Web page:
Just beyond the graduation pics, Mother’s Day shout outs, and the debate between “Laurel and Yanny” (by the way, I hear “Laurel”) there lie a number of stories on my daily Facebook feed that have left me in a state of smh – “shaking my head” – or contemplating why there is “so much hate.”
Two black men arrested at a Philadelphia Starbucks, two Native American teens pulled off college tour at Colorado State, a black student interrogated after napping at Yale, and the latest, a racially-charged rant in a NYC restaurant. “At least no one was hurt,” I read in the commentary of one of the articles. But should that be the standard by which individuals are treated?
Sure, I can use these as examples of why a cross-cultural communication approach to cultural competency is important in today’s social media-driven society. From a personal PR perspective, who wants to be the next Aaron Schlossberg or Sarah Braasch and have their names memorialized online? This “say no wrong” angle may be useful, but it is limited to preserving a positive online and offline reputation. To be virtuous demands more. We ought to prepare individuals that are empowered to be leaders and change agents for a more just society. Young people that are able to recognize situations of inequity and not only feel compelled to act, but are ready to do so.
I look around Berwick and there are many tools for this type of learning to happen. One of the goals of Curriculum 2020, soon to be just known as the curriculum, is to continue to seamlessly integrate diversity, equity, and cultural competency material into everyday classroom work, going beyond a Heroes and Holidays approach that was pervasive during my school years. Cultural competency standards and outcomes have been identified and are focused on three areas. Adapted from the work of Paul Gorski, the three areas are:
CULTURAL AWARENESS – Students are exposed to material from various cultural backgrounds.
CULTURAL PROFICIENCY – Students develop skills necessary to build relationships with individuals from different cultural backgrounds.
EQUITY LITERACY– Students develop the skills and motivations to address and redress patterns of advantage and disadvantage in the Berwick community, U.S. community, and the global community.
Supporting this faculty work is Berwick’s SEED Program, a faculty-led professional development in diversity, equity, and inclusion. The program is completing its second year, thanks to Lucy Pollard, Cassie Warnick, and Lindsey Weiner. Average attendance is 20-25 participants. Those who are present engage in two-hour sessions, six to eight times a year about sometimes polarizing issues. This makes them more capable of facilitating effective conversation amongst their peers and students, and more competent to deal with crises when they do occur. Berwick SEED continues to be the only consistent cross-divisional experience of its kind at Berwick.
For our youngest in the community, their training begins with Social Emotional Learning (SEL). Although not a direct connection, if you take the time to explore the core competencies of SEL you’ll find they naturally lend themselves to cultural competency work through their tenets of self-awareness, social awareness, self-management, relationship skills, and responsible decision making. Through these tenets students gain the skills of emotional awareness and management, empathy, relationship building, and ethical decision making.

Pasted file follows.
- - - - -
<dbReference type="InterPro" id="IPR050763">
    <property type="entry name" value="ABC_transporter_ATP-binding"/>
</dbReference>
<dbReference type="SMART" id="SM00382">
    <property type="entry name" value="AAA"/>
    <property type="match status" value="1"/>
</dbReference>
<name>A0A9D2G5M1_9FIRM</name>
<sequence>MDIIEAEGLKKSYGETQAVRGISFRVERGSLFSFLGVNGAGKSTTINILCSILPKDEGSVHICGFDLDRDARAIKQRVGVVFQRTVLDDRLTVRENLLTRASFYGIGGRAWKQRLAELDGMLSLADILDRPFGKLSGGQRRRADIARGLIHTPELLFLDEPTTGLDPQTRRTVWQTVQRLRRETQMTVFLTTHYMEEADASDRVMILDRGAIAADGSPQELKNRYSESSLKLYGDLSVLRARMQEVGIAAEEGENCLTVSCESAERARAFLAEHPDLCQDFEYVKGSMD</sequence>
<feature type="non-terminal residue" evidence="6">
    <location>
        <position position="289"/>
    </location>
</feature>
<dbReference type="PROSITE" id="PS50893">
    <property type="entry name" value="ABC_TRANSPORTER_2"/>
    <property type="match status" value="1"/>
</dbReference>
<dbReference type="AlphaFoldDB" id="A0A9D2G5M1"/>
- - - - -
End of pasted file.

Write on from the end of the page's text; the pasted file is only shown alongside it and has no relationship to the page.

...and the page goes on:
In the coming year Upper School students will have the opportunity to be a part of the Global Citizen Pathway. Students who choose this route will have the support and ability to direct their choice of electives and coursework towards global and equity issues. As they progress down the Pathway, they will find ways to turn the awareness gained in the classroom into some form of social action or change campaign to have an impact on Berwick or in the greater Seacoast area. In the past, we have had students take on similar initiatives, although not connected to their coursework, in their efforts with the Outreach Club, Diversity Club, and/or Alliance. In fact, Ainsley Clapp ’18 harnessed her curiosity and passion for diversity and equity work and developed an IP on her schoolwide efforts that culminated with a half-day experience for the Upper School where students engaged with issues of identity and inclusion. Very few students, or adults for that matter, are able to pull off a half-day conference for all 300-ish of their peers. The day began with a keynote, followed by a large group experiential activity, and individual sessions that utilized parents, teachers, and peers as presenters and facilitators of challenging conversations – quite impressive.
I am happy that Berwick approaches cultural competency from both perspectives: virtuous and useful. I am inspired that we are actively preparing our students so they can be the ones who facilitate welcoming conversation at their local café, ensure a positive experience for all on their college tour, or when they need to, de-escalate conflict associated with and/or stand with others being harassed for some aspect of their identity. I am looking forward to this generation of Berwick students popping up on my newsfeed and gaining notoriety for the productive dialogues that they are a part of, the social action groups they are organizing, and the positive changes that they are making in their future campuses, workplaces, and beyond.